The war in Ukraine has impacted the views of one in four evangelical leaders on nuclear weapons, according to the March/April Evangelical Leaders Survey. Nearly three in four leaders say their thinking on nuclear weapons has not been impacted, with most indicating that they were already deeply concerned about the profound risk to human life posed by nuclear weapons. 

“Evangelicals are strongly pro-life, and nuclear weapons merit special attention due to their unique destructive capacity and threat to civilian populations,” said Walter Kim, president of the National Association of Evangelicals (NAE). “It is difficult even to comprehend the danger of placing so much destructive power in the hands of one human being.”   

Michael Henderson, vice president for national ministries with Converge Worldwide, commented, “In the hand of undisciplined leaders, it could mean a third world war.” Greg Johnson, president of Standing Together, added, “As I heard a retired general say, ‘We are only one crazy dictator away from a nuclear bomb being exploded.’” 

For Deborah Pegues, CEO of The Pegues Group, the nuclear threat has become more tangible, but it has not overwhelmed her trust in God. “The idea of a nuclear bomb impacting me directly was a remote possibility in my mind; the imminence of it is a reminder to be anxious for nothing,” she said. 

The majority of leaders indicated that while their views have not changed, Ukraine has highlighted their concerns.  Randall Bach, president of Open Bible Churches, said, “Nothing about Ukraine has altered my views regarding the hideousness of nuclear weapons or my awareness of how easily world situations can become slippery slopes. The vividness of how quickly missteps could lead to the use of potential nuclear weapons is certainly being demonstrated in Ukraine.”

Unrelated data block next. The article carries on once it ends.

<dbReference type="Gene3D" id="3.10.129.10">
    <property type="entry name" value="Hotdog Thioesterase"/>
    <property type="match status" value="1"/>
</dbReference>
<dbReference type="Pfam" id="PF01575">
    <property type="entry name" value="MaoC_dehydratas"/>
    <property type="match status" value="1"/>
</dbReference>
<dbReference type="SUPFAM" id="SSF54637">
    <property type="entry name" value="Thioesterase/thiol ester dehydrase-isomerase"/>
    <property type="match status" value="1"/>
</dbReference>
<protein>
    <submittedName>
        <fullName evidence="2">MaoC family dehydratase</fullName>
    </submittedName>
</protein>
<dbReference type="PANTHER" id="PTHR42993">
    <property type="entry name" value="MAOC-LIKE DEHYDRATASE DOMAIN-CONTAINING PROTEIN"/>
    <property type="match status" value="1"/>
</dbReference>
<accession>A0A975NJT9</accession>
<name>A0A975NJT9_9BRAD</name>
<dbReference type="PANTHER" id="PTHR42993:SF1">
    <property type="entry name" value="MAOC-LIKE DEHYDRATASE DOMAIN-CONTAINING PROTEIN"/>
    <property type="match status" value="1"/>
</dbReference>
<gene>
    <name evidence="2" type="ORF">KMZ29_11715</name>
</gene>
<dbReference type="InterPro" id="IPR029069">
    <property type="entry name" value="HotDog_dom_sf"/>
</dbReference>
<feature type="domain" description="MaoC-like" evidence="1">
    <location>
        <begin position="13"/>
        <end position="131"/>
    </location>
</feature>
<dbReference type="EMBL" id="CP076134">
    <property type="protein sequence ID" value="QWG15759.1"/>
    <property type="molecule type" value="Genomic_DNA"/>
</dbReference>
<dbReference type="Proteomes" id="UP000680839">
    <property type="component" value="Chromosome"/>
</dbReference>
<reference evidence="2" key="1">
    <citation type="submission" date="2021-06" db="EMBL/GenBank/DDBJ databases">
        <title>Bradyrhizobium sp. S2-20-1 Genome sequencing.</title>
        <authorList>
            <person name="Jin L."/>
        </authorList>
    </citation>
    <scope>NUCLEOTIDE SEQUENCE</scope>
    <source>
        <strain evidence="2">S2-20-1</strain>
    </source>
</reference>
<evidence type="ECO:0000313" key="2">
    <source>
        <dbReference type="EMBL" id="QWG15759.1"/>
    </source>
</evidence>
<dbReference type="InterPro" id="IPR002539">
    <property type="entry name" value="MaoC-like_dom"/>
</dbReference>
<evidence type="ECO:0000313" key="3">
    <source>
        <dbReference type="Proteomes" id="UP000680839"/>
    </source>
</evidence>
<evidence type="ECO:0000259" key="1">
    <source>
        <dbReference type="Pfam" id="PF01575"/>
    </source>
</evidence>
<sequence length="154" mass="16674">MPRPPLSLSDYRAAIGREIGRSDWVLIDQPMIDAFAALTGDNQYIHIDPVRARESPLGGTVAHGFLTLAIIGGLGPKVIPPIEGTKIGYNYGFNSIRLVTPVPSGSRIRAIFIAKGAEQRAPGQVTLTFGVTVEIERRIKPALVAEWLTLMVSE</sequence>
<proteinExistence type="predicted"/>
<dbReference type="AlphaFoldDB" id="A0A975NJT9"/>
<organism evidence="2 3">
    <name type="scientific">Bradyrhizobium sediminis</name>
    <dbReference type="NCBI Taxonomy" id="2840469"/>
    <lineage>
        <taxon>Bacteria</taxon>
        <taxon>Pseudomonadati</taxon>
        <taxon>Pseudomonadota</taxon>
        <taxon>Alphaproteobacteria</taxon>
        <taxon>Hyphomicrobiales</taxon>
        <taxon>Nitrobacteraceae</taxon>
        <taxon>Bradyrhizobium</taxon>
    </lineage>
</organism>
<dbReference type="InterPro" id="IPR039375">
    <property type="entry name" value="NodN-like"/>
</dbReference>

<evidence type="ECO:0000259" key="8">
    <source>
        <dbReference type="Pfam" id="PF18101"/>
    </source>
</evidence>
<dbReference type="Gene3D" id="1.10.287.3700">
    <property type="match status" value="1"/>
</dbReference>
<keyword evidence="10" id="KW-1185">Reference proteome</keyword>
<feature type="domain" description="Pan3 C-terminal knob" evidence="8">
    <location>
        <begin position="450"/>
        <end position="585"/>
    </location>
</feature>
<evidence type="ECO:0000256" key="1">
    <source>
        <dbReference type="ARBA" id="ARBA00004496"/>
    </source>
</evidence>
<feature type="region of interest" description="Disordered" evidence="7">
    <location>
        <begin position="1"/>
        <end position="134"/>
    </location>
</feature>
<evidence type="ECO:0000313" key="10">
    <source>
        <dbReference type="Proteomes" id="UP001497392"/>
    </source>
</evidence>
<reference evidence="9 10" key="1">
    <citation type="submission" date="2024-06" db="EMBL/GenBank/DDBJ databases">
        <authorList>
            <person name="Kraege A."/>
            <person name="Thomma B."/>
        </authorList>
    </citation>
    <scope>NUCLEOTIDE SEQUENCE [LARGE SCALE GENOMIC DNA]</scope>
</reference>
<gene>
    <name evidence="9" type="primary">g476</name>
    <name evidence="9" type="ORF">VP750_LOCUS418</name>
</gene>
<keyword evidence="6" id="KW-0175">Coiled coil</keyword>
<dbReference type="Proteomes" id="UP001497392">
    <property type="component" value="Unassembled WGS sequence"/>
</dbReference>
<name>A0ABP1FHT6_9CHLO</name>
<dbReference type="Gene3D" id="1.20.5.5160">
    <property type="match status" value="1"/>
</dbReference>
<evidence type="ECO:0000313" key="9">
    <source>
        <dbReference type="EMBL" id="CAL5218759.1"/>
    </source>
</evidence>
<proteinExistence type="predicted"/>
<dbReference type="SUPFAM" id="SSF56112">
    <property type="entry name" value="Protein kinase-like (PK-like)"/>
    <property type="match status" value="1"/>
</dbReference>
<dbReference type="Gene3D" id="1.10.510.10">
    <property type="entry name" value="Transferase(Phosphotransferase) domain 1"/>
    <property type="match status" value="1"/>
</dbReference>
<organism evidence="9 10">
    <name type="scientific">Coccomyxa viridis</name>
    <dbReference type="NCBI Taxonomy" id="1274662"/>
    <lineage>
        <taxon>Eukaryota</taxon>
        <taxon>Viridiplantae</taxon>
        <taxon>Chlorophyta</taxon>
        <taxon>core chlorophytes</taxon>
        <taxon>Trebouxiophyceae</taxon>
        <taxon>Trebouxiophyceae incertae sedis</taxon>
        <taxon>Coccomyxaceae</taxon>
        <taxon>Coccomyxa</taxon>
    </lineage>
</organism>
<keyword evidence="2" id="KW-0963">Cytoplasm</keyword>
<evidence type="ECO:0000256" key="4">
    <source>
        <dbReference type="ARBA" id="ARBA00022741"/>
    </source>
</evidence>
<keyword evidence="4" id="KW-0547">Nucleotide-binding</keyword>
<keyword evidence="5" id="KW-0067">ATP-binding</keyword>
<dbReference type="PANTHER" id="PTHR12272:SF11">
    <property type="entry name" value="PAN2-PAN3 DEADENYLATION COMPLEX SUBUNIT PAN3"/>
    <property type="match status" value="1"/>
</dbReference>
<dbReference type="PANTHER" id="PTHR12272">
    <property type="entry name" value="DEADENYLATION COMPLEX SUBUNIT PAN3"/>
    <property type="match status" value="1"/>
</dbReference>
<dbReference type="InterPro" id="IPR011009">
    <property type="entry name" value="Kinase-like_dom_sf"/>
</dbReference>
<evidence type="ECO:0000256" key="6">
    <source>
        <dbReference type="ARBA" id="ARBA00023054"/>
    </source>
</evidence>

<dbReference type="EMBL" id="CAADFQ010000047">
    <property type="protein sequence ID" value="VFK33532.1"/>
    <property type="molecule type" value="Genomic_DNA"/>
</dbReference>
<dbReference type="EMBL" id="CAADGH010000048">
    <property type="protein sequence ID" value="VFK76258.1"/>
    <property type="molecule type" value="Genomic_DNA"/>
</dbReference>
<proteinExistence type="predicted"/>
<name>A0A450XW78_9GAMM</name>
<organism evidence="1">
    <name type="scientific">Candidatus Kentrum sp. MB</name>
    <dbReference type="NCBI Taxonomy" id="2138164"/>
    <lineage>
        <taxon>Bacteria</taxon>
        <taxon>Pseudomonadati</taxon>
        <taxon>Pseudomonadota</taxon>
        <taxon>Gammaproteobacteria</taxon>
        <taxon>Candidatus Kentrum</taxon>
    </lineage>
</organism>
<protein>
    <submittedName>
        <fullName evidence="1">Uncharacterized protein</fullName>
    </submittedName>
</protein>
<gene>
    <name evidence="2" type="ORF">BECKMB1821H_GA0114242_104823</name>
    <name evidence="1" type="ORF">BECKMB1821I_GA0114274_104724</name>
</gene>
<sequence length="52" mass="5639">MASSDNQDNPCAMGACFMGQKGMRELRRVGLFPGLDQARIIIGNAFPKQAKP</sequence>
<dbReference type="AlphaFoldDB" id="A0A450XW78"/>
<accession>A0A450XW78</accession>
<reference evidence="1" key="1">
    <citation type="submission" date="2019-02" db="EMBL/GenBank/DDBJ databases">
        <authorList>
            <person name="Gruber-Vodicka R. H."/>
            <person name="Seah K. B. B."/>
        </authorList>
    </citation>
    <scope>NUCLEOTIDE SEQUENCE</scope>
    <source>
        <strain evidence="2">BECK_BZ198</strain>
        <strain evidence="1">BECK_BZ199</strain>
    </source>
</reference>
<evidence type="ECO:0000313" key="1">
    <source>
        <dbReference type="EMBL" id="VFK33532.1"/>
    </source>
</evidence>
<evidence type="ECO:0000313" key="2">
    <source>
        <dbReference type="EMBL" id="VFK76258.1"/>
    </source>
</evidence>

Gabriel Salguero, president of the National Latino Evangelical Coalition (NaLEC), said, “The crisis in Ukraine serves as a critical reminder of the real dangers of nuclear proliferation and its potential devastating impacts on humanity and the planet. This challenge cannot remain unaddressed by followers of the Prince of Peace.”   

In 2011, the NAE adopted a resolution on nuclear weapons. Building on biblical mandates to respect the dignity and sanctity of human life; restrain evil and protect freedom and security; promote true peace and reconciliation; and respect creaturely and generational limits, with pastoral concern for promoting trust in God and love of enemies, the resolution calls for: 

  • Re-examining the moral and ethical basis for the doctrine of nuclear deterrence; 
  • Maintaining the taboo against nuclear use; 
  • Achieving verified mutual reductions in current nuclear stockpiles;  
  • Acknowledging and ratifying the de facto ban on new nuclear testing;  
  • Increasing safeguards against accidental use; 
  • Focusing attention on resolving regional conflicts;  
  • Preventing the unauthorized spread of fissile material; and  
  • Continuing dialogue on the effects of possession and threatened use of nuclear weapons.  

“Evangelical leaders have a biblical view of human depravity and a realistic assessment of the threats posed by nuclear weapons,” Kim said. “We are also Easter people who believe that Jesus Christ by his death and resurrection has won the decisive victory over sin and death. We pray and work for peace because we follow the Prince of Peace.” 

The Evangelical Leaders Survey is a monthly poll of the Board of Directors of the National Association of Evangelicals. They include the CEOs of denominations and representatives of a broad array of evangelical organizations including missions, universities, publishers and churches.